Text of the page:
Mr. Pauls closed the book on the travel journal upon his return to Canada last month and left it as a static record of his experiences. You will notice that I still have it listed in my compendium of links to your immediate right. This is because I have not finished reading everything there to the fullest extent – there really is a lot to get through for a blog that only lasted four months – and also because it continues to deserve a share of attention.

Not so available is the weblog of one Adam Knisely, on account of circumstances that could be deemed rather controversial. All the official documentation that is in the public eye for now – until tomorrow, anyway – is the agenda for tomorrow’s emergency Council meeting.

It goes like this: Mr. Knisely copied and pasted this parody of Paul Simon’s “Kodachrome” on his blog, unattributed, in a post dated 29 September. Somebody found it crass and offensive – okay, so maybe it is. That’s not the point. This somehow carried over to a resignation letter pertaining to his Students’ Council seat, included in the agenda package cited above.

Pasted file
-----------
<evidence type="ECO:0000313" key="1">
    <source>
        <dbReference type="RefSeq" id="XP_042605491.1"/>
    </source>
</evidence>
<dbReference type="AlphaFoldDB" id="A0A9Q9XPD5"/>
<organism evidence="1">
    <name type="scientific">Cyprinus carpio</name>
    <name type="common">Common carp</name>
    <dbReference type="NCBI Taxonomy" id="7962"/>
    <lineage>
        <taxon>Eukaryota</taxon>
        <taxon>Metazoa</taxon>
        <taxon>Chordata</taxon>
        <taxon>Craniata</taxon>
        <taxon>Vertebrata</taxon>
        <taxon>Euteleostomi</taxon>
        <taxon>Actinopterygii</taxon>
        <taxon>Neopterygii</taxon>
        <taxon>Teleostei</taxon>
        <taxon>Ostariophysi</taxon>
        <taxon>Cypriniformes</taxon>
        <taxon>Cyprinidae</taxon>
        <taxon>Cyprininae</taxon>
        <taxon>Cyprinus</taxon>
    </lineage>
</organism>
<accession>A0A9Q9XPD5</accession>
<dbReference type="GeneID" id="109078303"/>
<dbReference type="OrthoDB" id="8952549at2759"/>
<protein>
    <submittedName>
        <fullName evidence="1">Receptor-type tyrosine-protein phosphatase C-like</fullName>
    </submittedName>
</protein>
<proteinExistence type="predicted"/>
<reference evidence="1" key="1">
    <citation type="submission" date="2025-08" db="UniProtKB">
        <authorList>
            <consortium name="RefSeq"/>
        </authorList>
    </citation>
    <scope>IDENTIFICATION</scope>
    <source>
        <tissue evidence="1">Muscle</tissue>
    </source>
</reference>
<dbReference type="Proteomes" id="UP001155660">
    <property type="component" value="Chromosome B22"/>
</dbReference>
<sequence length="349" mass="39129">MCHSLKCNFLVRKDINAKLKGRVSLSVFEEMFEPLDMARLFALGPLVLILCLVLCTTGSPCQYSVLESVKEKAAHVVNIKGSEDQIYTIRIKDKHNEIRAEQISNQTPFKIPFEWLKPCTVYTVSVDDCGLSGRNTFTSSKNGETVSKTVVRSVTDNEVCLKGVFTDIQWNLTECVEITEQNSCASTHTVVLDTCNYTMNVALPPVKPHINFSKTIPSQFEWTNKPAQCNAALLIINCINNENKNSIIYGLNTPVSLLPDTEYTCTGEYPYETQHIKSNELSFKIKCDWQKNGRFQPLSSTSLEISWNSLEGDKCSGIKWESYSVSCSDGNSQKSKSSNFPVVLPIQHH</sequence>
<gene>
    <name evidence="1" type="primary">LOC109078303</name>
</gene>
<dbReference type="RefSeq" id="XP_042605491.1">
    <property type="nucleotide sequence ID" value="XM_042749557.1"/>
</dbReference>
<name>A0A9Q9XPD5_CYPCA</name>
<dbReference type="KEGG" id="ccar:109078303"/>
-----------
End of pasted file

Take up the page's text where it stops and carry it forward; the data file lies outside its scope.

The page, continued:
The degree of coercion or suggestion that motivated Councilor Knisely to resign is at this stage unknown to me. What is known, however, that there is another motion on the table tomorrow for a non-confidence vote on course to intercept said resignation, in the fashion of a Romulan Warbird de-cloaking to fire a parting disruptor. Add another layer of curiosity with the agenda’s inclusion of the relevant passage in Robert’s Rules of Order pertaining to the rescinding of resignations, and you have yourself a powderkeg.